Belletra’s Managing Editor, Casey Butterfield, has ten years of experience working in the academic, corporate and non-profit worlds as a writer, editor and translator. Casey holds a Master’s degree in International Relations from the University of Cambridge and a Bachelor’s degree in Comparative Literature from Berkeley. She completed a Fulbright grant in literary translation in Barcelona, Spain, and was a founding editor of the Atlantic Community, an online magazine for foreign affairs based in Berlin, Germany.
In addition to general developmental editing, Casey also works in the specialized areas of public policy, grantwriting and non-native English correction. She is a scrupulous researcher, familiar with the language and style issues unique to the IR field, and has edited papers from the Royal United Services Institute (RUSI) in Great Britain, the Center for European Policy Analysis in Washington, DC, and the offices of members of the German Bundestag, among others. Her grantwriting skills have won her a US Fulbright grant, a Haas Research Scholarship, an Anglo-Catalan Society Young Researchers’ Fellowship and a Cambridge Trusts Award. She advises new Haas and Fulbright applicants and edits research proposals for these awards.
Having lived and worked in Spain and Germany, Casey knows firsthand how difficult it can be to write in a foreign language. Her fluency in Spanish and Catalan and facility in German give her a language-learner’s mindset, and she can often explain idiomatic English concepts more comprehensively than a monolingual editor could. Casey edited English submissions from all over the world as Editor-in-Chief of the Atlantic Community, and made linguistic and structural suggestions on the English book manuscript of a non-native professor from the UC Berkeley German department.
Casey has translation experience in a myriad of subjects, but she particularly enjoys those assignments which require her creativity. She delights in creating culturally appropriate materials that will penetrate the English-speaking market and grab the reader’s attention. Such work includes promotional materials for an extreme ski resort, the seasonal collections of a Barcelona fashion label, and an art exhibition on the Spanish artist Rafael Barradas. She is equally comfortable in American English and British English, having been born in California and educated at both UC Berkeley in the United States and the University of Cambridge in England.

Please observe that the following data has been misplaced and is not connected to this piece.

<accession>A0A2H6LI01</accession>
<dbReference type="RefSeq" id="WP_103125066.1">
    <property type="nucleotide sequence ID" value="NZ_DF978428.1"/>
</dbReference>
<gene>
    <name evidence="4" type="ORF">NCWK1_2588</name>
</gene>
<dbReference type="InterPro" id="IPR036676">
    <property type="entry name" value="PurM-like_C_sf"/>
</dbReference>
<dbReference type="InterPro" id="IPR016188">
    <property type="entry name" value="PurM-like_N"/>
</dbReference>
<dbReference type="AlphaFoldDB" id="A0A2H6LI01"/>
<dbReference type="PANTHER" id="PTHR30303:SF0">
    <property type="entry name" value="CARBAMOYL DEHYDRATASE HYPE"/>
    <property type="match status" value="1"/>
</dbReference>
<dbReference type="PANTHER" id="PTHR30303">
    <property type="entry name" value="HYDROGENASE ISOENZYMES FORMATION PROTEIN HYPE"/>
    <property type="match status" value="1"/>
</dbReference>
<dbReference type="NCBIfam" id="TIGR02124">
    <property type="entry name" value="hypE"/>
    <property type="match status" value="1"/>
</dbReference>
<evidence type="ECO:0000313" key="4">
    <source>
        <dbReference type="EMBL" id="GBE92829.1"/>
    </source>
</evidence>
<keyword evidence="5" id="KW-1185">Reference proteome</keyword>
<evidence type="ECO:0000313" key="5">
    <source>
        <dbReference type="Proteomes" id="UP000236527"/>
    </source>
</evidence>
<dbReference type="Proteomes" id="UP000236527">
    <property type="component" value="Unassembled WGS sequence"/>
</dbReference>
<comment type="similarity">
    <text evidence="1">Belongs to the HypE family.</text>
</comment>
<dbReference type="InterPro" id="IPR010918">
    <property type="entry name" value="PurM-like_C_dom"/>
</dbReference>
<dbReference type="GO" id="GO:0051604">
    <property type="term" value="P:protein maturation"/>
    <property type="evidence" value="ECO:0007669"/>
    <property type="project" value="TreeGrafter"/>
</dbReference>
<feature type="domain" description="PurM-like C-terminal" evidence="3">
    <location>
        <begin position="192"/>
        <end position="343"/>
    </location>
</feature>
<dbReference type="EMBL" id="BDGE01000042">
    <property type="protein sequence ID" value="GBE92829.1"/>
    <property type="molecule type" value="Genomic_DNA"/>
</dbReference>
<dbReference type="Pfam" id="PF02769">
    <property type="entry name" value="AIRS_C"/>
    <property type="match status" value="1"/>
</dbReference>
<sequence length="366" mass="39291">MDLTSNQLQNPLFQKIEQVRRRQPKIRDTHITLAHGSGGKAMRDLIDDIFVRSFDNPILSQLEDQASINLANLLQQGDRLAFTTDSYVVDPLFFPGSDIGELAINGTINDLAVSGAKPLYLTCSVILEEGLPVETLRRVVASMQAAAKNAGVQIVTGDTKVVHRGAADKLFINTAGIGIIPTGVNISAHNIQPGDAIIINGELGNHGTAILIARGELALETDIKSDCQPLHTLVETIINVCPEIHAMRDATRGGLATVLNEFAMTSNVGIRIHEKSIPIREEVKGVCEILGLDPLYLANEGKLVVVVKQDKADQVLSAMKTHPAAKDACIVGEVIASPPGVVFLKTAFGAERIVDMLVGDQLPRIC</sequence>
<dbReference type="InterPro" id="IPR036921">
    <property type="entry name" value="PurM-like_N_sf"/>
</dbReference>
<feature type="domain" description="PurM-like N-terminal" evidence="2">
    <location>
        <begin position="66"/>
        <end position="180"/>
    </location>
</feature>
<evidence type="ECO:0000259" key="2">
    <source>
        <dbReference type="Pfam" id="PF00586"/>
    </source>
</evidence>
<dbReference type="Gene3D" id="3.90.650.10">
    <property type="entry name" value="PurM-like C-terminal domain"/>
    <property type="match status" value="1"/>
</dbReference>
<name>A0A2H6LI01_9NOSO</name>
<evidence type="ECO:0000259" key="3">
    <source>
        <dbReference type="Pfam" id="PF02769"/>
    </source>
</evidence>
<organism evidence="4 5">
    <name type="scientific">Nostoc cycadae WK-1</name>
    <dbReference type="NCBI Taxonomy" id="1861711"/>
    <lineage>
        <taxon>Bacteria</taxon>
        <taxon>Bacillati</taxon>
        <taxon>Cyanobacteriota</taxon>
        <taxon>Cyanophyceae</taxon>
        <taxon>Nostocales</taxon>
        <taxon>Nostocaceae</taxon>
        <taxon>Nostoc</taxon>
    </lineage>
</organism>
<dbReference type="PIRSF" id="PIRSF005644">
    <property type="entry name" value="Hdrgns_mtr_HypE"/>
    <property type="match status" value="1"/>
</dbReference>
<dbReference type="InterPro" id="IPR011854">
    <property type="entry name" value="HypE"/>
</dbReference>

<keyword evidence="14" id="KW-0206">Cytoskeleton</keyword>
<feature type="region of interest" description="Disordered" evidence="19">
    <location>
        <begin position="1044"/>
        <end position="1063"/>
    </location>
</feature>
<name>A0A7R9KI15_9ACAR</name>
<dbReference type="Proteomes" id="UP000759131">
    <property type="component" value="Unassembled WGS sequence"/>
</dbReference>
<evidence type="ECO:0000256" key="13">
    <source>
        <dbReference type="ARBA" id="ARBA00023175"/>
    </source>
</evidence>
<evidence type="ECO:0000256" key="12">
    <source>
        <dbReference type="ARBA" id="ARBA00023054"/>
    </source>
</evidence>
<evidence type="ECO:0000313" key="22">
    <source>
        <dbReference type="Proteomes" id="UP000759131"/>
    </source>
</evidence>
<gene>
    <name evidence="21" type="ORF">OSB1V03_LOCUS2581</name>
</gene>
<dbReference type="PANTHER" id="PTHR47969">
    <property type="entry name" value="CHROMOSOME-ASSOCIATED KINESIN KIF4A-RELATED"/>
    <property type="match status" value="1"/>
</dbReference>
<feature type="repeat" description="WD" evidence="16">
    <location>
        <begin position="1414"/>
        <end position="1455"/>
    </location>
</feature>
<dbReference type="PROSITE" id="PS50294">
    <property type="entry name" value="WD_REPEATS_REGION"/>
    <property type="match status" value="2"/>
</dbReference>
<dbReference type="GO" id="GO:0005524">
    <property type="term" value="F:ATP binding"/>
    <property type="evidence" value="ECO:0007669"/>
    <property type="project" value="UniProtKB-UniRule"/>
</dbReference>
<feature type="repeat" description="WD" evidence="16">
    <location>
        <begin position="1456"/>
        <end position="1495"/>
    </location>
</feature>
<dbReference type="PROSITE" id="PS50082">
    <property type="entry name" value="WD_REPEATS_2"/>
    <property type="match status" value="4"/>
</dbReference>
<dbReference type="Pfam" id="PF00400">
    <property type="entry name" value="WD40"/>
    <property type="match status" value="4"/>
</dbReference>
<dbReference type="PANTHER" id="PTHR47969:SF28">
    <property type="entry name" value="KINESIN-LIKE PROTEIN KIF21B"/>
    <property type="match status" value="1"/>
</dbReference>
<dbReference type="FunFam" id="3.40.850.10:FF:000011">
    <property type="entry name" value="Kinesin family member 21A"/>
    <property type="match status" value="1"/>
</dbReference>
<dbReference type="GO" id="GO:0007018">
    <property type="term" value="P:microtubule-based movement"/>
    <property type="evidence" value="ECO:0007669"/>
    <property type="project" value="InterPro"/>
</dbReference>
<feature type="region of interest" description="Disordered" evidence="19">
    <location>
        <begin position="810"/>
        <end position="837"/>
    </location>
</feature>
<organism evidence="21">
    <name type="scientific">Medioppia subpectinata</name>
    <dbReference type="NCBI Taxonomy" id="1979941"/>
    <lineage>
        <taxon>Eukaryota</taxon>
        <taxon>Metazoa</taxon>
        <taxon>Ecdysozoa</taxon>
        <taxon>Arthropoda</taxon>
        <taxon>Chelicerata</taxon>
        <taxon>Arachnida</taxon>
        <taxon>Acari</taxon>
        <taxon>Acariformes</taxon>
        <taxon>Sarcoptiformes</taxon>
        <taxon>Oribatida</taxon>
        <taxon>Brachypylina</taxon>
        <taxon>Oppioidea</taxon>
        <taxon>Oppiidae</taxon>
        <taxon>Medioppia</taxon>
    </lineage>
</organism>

Casey’s competence in business translation stems from her experience as a manager in offices in the United States, Spain and Germany. She is familiar with many different corporate cultures and understands that what is standard operating procedure in one country may be anathema in another. Past Spanish-English projects include the annual report of a multinational firm, the correspondence between a Spanish bank and its English-speaking customer, and a 33,000 word municipal action plan for a Spanish town to present to a European Union committee.
Casey’s love affair with language began at age ten, when she entered the sixth-grade spelling bee at the Los Angeles County Fair and won first prize: a three-volume set of dictionaries and a very tall trophy.
Since that first forbidden glimpse of lexicography, Casey has picked up three languages, a Fulbright grant and a Cambridge graduate degree. But she is still the same word nerd she was at twelve, when she took her first college composition course through Johns Hopkins University and developed a passion for the persuasive essay.
Words put Casey through graduate school: in February of 2005, she went to her local mall on a mission to win $10,000 on the new game show Word Slam! and secure a spot in the May championship. Not only did Casey win a spot on Word Slam!, she beat out 11 other word lovers nationwide for the title of National Vocabulary Champion and won a grand total of $35,000.
Casey translates for the joy that comes from finding the right word. She edits because she loves to read good writing, no matter how many drafts it takes. Words still fail her in the presence of a well-turned phrase.